I've written here a few times before about Prosper, the social lending site. Last year at tax time I noted that you could see the recession starting to show up in the statement, with two loans sold as delinquent, and more and more loans running behind in payment. Well, this year I've got a bunch more delinquent loans.
What's annoying though is that Prosper is reporting them as "charge-offs" meaning that they don't think they'll ever be repaid, but they're still trying to collect them. This makes it questionable to claim them as losses on my taxes, even though the one loan where they subsequently made some collections was reported as income.* By contrast, if they sold the loans for less than face value, it could have been a standard capital loss. My understanding is that they tried to sell them, but couldn't find anyone who would buy them. Sound familiar?
What makes this a less than complete miniature version of the banking crisis is that Prosper didn't sell tranches on its loans -- when you bought a share of a loan, it was just a straight fractional share, with everyone getting a corresponding share of the monthly payments.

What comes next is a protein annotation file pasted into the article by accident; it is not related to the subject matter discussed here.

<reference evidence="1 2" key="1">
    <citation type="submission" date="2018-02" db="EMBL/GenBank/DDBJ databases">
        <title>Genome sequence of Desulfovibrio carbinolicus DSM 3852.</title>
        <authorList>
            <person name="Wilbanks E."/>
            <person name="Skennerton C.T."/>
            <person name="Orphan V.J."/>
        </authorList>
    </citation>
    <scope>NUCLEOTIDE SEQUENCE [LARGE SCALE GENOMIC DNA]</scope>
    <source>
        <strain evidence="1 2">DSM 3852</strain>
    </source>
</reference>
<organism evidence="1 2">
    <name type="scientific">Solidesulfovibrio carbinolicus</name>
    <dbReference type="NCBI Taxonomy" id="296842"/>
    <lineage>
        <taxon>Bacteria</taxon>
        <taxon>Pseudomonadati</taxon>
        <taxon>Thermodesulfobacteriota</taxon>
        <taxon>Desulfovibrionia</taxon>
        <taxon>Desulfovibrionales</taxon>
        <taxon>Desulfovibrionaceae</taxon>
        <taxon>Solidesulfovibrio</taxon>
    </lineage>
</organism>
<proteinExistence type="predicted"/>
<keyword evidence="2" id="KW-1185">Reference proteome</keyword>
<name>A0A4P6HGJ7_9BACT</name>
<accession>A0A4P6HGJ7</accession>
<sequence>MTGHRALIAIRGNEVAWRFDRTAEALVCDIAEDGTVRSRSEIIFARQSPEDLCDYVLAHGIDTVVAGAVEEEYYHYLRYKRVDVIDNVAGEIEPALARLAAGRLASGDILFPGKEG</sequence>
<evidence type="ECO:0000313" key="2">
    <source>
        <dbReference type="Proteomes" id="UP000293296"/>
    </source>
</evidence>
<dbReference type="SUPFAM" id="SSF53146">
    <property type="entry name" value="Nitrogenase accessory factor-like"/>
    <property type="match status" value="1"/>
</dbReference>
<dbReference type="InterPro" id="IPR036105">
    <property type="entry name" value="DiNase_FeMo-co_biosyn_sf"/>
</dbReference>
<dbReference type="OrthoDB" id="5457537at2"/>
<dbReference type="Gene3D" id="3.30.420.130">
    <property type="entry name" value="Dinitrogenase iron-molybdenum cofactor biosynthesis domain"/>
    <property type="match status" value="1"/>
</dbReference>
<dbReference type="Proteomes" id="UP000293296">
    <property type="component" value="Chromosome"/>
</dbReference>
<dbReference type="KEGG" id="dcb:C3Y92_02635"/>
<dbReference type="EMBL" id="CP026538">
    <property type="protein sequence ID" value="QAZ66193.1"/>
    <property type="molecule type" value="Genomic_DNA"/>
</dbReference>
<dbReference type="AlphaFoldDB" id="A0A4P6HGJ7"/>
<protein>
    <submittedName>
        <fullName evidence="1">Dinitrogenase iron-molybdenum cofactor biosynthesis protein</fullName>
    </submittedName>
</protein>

When Prosper suddenly stopped taking new money in the fall, they claimed it was because they were entering a SEC quiet period. My understanding is that this wasn't exactly voluntary -- the SEC said that they weren't just a middleman, but were creating securities without any oversight. Frankly, I'd be shocked if they ever reopen for business.
*I've googled, and it's clear that some people are planning on claiming the charge-offs as losses. But the IRS looks very closely at losses that aren't matched with a 1099-B, and the $30 I would save on my taxes is not worth the increased risk of being audited. Even if I wasn't a DC policy wonk.